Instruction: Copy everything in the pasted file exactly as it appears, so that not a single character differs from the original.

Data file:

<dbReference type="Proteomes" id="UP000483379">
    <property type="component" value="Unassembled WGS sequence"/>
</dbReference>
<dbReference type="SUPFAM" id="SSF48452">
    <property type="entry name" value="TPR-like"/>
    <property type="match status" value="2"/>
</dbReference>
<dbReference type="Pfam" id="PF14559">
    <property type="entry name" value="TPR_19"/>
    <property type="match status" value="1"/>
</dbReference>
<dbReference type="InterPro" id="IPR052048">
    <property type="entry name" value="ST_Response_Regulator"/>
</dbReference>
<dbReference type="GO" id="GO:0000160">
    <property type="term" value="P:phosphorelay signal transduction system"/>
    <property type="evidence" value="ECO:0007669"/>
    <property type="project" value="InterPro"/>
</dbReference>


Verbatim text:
<dbReference type="Proteomes" id="UP000483379">
    <property type="component" value="Unassembled WGS sequence"/>
</dbReference>
<dbReference type="SUPFAM" id="SSF48452">
    <property type="entry name" value="TPR-like"/>
    <property type="match status" value="2"/>
</dbReference>
<dbReference type="Pfam" id="PF14559">
    <property type="entry name" value="TPR_19"/>
    <property type="match status" value="1"/>
</dbReference>
<dbReference type="InterPro" id="IPR052048">
    <property type="entry name" value="ST_Response_Regulator"/>
</dbReference>
<dbReference type="GO" id="GO:0000160">
    <property type="term" value="P:phosphorelay signal transduction system"/>
    <property type="evidence" value="ECO:0007669"/>
    <property type="project" value="InterPro"/>
</dbReference>